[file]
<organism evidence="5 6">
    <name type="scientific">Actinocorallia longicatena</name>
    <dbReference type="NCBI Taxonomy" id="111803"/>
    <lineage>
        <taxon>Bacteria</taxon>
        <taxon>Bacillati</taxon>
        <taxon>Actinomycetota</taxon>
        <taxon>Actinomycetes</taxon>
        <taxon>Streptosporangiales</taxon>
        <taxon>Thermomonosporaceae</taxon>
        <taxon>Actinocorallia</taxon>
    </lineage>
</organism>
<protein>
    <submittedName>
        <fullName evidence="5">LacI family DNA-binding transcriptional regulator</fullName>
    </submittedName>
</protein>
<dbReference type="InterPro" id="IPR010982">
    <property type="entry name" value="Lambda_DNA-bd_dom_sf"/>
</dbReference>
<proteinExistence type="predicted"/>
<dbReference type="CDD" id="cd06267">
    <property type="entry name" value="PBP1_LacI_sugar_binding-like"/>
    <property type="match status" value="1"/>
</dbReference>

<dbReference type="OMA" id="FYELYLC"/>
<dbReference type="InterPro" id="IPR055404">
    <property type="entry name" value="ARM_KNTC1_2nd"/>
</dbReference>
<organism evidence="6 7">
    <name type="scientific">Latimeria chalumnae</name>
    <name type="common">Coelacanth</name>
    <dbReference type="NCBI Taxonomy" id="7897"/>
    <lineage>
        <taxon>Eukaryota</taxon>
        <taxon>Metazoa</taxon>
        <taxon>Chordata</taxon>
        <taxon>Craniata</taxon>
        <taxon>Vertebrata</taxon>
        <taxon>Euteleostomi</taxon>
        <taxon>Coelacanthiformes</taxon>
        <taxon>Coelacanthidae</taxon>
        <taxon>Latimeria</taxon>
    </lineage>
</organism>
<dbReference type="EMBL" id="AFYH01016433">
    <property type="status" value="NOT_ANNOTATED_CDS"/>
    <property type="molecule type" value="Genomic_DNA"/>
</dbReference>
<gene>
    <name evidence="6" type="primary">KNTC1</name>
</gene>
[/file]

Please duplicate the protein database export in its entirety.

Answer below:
<organism evidence="5 6">
    <name type="scientific">Actinocorallia longicatena</name>
    <dbReference type="NCBI Taxonomy" id="111803"/>
    <lineage>
        <taxon>Bacteria</taxon>
        <taxon>Bacillati</taxon>
        <taxon>Actinomycetota</taxon>
        <taxon>Actinomycetes</taxon>
        <taxon>Streptosporangiales</taxon>
        <taxon>Thermomonosporaceae</taxon>
        <taxon>Actinocorallia</taxon>
    </lineage>
</organism>
<protein>
    <submittedName>
        <fullName evidence="5">LacI family DNA-binding transcriptional regulator</fullName>
    </submittedName>
</protein>
<dbReference type="InterPro" id="IPR010982">
    <property type="entry name" value="Lambda_DNA-bd_dom_sf"/>
</dbReference>
<proteinExistence type="predicted"/>
<dbReference type="CDD" id="cd06267">
    <property type="entry name" value="PBP1_LacI_sugar_binding-like"/>
    <property type="match status" value="1"/>
</dbReference>

<dbReference type="OMA" id="FYELYLC"/>
<dbReference type="InterPro" id="IPR055404">
    <property type="entry name" value="ARM_KNTC1_2nd"/>
</dbReference>
<organism evidence="6 7">
    <name type="scientific">Latimeria chalumnae</name>
    <name type="common">Coelacanth</name>
    <dbReference type="NCBI Taxonomy" id="7897"/>
    <lineage>
        <taxon>Eukaryota</taxon>
        <taxon>Metazoa</taxon>
        <taxon>Chordata</taxon>
        <taxon>Craniata</taxon>
        <taxon>Vertebrata</taxon>
        <taxon>Euteleostomi</taxon>
        <taxon>Coelacanthiformes</taxon>
        <taxon>Coelacanthidae</taxon>
        <taxon>Latimeria</taxon>
    </lineage>
</organism>
<dbReference type="EMBL" id="AFYH01016433">
    <property type="status" value="NOT_ANNOTATED_CDS"/>
    <property type="molecule type" value="Genomic_DNA"/>
</dbReference>
<gene>
    <name evidence="6" type="primary">KNTC1</name>
</gene>